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There is broad consensus on the unprecedented strides that the proletarian revolution of 1917 made in the lives of Russian women. The right to divorce, abortion, access to wage labor, and steps towards socialized domestic work are only some of the reforms instituted by the Bolsheviks. The reverberations from the vast changes in women’s rights in the Soviet Union were felt across the world. Suffragists, proponents for women’s education and even liberal feminists and other progressive sectors applauded legislation that enshrined women’s rights and other progressive public policies in law.
In the eyes of the world, the most curious aspect of these progressive advances is that they occurred in Russia — a country deemed economically and culturally anachronistic. Women rebelled in the land of orthodox patriarchs and czars, of Cossacks intoxicated by barrels of vodka, of illiterate peasants, and of kulaks who enriched themselves by the force of the lash. To make matters more complex, Russia was battered by the devastation of World War I and surrounded by imperialist armies. Its population was decimated by droughts, diseases and plagues.
In this terrain — predictably arid for the flourishing of cultural and political progress — legal equality between men and women was established. De facto unions were recognized; the right to divorce and abortion was established; nurseries, public laundromats and community kitchens were created; the criminalization of homosexuality and the persecution of women in prostitution were eliminated.
These innovations, which revolutionized the everyday life of women, as well as Russian homes and families, did not fall from the sky. Nor did they spontaneously emerge from the energy of the socialist revolution. The party led by Lenin was a hotbed of debates about women’s emancipation: what would be the role of mothers once child rearing was socialized? Should a socialist state continue to issue marriage licenses if it wanted to remove the state from all romantic relationships? There was not a unified position within the Bolsheviks on these issues, but an open debate among various positions.
The Bolsheviks drew inspiration from a long history of slave insurrections, going as far back as antiquity. They were the heirs to the ideas of utopian socialism and were influenced by Marx and Engels’s ruthless criticisms of bourgeois marriage and the family in their seminal text, The Communist Manifesto.
This relationship between an ideology — inherited from utopian socialism and historical materialism — and the massive incorporation of women in the industrial concentrations of large European cities produced a profound political moment. The combination of this new female proletariat with a revolutionary leadership imbued with advanced ideas about emancipation was the bedrock of the audacious measures adopted by the Bolshevik Party, translated into legislation, government plans and social policies.
Since the Middle Ages, people have reflected on how to love freely. There have been movements that rejected contractual systems, marriages arranged by third parties, or the interference of the Church and/or the State in romantic relationships. Since the 14th Century, collectives have put forth the idea of ‘free love,’ questioning not only marriage but also rules concerning adultery and the prohibition of contraception and abortion. That is why almost all the movements that supported free love have also questioned the subjugation of women to men. They have protested women’s lack of freedom and therefore have often supported the emancipation of women.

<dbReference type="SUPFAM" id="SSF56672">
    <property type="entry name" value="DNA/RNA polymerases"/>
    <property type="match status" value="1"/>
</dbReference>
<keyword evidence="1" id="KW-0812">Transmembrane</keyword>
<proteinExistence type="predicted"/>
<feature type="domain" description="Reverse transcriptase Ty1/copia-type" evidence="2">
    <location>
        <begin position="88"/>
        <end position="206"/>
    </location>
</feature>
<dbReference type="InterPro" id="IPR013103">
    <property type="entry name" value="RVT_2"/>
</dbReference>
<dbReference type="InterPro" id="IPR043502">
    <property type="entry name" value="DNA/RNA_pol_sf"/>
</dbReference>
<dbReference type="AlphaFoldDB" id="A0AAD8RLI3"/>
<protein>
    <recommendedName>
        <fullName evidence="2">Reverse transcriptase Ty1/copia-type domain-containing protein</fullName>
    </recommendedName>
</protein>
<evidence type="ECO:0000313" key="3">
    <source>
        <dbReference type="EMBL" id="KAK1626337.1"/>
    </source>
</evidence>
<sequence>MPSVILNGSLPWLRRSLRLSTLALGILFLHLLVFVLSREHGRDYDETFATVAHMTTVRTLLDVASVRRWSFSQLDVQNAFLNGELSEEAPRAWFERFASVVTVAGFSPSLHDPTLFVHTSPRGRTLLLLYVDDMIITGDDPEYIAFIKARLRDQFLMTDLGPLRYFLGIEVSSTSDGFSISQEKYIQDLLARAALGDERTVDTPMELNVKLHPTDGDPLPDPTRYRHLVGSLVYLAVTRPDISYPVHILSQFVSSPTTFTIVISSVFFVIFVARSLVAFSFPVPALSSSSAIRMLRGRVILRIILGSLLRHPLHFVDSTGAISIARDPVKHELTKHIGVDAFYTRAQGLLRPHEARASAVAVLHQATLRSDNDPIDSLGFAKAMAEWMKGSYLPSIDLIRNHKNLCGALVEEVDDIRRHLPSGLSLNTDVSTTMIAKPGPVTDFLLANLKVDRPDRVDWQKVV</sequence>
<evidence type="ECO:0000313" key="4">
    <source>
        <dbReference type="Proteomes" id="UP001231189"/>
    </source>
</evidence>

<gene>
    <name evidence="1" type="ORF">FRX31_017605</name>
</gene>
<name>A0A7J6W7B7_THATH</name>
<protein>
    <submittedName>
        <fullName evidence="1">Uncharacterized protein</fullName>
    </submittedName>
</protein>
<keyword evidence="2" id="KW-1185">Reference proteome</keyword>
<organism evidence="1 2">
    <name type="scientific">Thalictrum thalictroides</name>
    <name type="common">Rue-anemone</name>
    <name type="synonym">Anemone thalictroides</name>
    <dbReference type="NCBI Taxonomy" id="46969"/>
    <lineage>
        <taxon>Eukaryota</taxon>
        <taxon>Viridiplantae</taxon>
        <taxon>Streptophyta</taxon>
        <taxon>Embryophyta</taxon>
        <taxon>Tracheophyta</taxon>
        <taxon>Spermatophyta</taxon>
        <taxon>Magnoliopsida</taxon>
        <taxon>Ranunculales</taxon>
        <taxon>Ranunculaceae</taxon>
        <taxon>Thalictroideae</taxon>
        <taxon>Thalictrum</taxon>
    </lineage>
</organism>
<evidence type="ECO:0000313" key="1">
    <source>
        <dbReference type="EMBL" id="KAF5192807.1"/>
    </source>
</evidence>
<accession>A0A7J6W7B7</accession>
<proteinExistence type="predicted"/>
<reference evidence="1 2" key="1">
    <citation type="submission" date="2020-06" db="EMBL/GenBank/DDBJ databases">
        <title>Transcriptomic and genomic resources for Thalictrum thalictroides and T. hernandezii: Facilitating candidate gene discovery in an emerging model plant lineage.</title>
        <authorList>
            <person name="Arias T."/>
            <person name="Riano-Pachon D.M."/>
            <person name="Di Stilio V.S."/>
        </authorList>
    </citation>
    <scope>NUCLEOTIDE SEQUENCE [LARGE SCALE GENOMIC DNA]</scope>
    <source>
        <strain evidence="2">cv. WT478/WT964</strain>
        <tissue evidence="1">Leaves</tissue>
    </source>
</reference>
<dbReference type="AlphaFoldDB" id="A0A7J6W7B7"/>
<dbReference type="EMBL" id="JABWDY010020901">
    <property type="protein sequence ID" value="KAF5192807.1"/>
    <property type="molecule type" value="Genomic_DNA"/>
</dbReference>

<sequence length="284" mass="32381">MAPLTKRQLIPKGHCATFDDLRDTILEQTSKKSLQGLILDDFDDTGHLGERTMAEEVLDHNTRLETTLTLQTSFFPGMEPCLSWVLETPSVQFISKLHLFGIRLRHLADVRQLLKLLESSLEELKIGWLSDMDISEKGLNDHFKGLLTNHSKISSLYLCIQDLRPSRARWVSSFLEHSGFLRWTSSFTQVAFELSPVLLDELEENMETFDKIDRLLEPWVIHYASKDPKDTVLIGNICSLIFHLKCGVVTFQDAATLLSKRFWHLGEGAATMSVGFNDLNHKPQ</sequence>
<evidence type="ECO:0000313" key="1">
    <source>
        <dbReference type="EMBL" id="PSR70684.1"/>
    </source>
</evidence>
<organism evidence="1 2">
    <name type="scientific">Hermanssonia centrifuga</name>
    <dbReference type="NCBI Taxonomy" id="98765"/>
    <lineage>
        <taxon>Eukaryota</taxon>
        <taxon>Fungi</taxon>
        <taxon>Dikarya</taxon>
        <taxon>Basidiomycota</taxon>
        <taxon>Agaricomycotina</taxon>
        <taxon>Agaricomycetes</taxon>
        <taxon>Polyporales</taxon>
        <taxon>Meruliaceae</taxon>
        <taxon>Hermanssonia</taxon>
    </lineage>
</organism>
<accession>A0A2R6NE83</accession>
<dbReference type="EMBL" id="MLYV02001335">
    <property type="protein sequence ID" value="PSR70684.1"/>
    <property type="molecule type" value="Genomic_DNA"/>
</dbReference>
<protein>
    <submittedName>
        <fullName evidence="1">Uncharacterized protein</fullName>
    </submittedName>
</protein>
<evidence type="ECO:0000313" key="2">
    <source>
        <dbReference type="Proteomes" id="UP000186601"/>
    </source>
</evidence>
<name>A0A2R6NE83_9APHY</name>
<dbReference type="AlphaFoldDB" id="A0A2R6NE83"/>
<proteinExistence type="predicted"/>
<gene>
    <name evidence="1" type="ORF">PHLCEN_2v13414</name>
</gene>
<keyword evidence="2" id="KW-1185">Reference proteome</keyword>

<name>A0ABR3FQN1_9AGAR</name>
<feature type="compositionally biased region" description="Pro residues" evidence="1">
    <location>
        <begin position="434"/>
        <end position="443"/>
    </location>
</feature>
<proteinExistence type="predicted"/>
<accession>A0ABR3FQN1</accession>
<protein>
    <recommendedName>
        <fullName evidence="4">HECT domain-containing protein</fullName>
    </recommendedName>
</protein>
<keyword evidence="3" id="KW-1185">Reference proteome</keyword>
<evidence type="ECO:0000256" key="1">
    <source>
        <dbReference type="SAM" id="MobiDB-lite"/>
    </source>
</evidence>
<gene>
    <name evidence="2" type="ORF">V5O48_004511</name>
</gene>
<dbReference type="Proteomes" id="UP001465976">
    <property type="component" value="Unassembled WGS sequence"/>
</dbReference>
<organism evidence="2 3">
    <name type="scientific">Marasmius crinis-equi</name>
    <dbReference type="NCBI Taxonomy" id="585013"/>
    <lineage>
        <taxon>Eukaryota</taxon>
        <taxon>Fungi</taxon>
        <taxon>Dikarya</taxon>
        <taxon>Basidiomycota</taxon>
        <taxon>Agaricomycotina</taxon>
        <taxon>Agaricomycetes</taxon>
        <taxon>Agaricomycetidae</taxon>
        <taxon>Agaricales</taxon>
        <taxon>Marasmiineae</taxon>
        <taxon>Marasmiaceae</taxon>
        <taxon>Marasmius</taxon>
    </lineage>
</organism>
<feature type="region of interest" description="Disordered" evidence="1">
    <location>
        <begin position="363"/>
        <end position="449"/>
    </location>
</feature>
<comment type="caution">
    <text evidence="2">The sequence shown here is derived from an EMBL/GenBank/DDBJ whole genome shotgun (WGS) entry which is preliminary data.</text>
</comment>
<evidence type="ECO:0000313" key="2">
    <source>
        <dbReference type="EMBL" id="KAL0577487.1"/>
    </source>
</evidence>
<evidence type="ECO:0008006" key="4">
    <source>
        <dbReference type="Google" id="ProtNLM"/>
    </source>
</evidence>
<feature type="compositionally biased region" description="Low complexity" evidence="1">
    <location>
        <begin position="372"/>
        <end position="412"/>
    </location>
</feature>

Perhaps when we discuss the proletarian revolution in Russia, it is more accurate to refer to “free unions” rather than free love. A central concern of Bolshevik leaders and intellectuals was to emancipate romantic relationships from the yoke of the Orthodox Church. Prior to the revolution, children conceived outside of Orthodox marriages were not only denied property rights, but they were also shunned by society. The Bolsheviks fought this by recognizing all types of unions without the rules or approval of the church.
The new legislation that allowed divorce also opened the doors to free unions. However, in war-torn Russia, this also had negative effects on the lives of women who, for centuries, had depended on men financially. For many women, marriage was a form of survival in a patriarchal society. It was thus necessary to promote women’s emancipation by incorporating women into productive work and winning economic independence and equality before the law in order to then establish the legitimacy of free unions.
Alexandra Kollontai, a Bolshevik leader, wrote about the need to build comradely love, contrasting this ideal with the jealous and possessive relationships that characterize the bourgeois ideal of “romantic love”. She argued that this type of relationship emerged with the rise of the bourgeoisie and embodied the concept of private property which was in turn projected onto personal relationships. This reinforcement of an ingrained sense of possessiveness and entitlement in romantic relationships then became the source of multiple forms of violence. After taking power, Kollontai and other Bolsheviks had the chance to put into practice the ideas they had discussed as a revolutionary creed.
The spark that lit the flame
For a decade under the czarist regime, women had staged huge struggles in the nascent Russian working class. They not only fought for bread and butter demands, but also for childcare at factories, paid maternity leave, work breaks to breastfeed newborns etc. In the police reports and factory logs, there are many examples of women’s strikes that demand the right to use the same bathrooms as the owners of the company and an end to the abuse of foremen.
On August 26 and 27, 1910, the Second International Conference of Socialist Women was held in Copenhagen where the main debates included women’s suffrage and improved conditions for mothers, including maternity leave and protections from firings based on pregnancy. The delegates Clara Zetkin and Kate Duncker of the German Social Democratic Party proposed the creation of International Women’s Day which was celebrated in Russia for the first time in 1913. While the Mensheviks argued that only women should participate in Women’s Day protests, the Bolsheviks argued that the day should be recognized by the entire working class because women’s emancipation should be taken up by all exploited people.